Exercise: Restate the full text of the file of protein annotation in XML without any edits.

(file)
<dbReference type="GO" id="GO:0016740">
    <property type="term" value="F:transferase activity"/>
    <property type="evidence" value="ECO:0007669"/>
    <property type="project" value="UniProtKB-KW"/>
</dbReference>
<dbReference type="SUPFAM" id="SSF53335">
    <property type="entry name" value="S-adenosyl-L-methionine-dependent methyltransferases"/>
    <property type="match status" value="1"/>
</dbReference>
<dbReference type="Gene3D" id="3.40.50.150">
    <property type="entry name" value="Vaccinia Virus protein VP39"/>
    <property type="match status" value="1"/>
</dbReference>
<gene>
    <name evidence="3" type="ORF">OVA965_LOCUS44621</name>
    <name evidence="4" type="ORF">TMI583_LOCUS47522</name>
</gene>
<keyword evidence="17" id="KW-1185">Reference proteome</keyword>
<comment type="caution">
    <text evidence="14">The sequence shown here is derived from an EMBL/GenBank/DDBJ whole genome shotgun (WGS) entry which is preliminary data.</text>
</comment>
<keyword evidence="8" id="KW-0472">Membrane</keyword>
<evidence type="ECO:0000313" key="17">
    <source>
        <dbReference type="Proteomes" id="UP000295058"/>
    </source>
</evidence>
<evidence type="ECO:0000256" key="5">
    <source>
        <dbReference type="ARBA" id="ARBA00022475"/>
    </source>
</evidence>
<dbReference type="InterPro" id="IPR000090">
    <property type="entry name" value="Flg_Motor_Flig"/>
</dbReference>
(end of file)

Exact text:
<dbReference type="GO" id="GO:0016740">
    <property type="term" value="F:transferase activity"/>
    <property type="evidence" value="ECO:0007669"/>
    <property type="project" value="UniProtKB-KW"/>
</dbReference>
<dbReference type="SUPFAM" id="SSF53335">
    <property type="entry name" value="S-adenosyl-L-methionine-dependent methyltransferases"/>
    <property type="match status" value="1"/>
</dbReference>
<dbReference type="Gene3D" id="3.40.50.150">
    <property type="entry name" value="Vaccinia Virus protein VP39"/>
    <property type="match status" value="1"/>
</dbReference>
<gene>
    <name evidence="3" type="ORF">OVA965_LOCUS44621</name>
    <name evidence="4" type="ORF">TMI583_LOCUS47522</name>
</gene>
<keyword evidence="17" id="KW-1185">Reference proteome</keyword>
<comment type="caution">
    <text evidence="14">The sequence shown here is derived from an EMBL/GenBank/DDBJ whole genome shotgun (WGS) entry which is preliminary data.</text>
</comment>
<keyword evidence="8" id="KW-0472">Membrane</keyword>
<evidence type="ECO:0000313" key="17">
    <source>
        <dbReference type="Proteomes" id="UP000295058"/>
    </source>
</evidence>
<evidence type="ECO:0000256" key="5">
    <source>
        <dbReference type="ARBA" id="ARBA00022475"/>
    </source>
</evidence>
<dbReference type="InterPro" id="IPR000090">
    <property type="entry name" value="Flg_Motor_Flig"/>
</dbReference>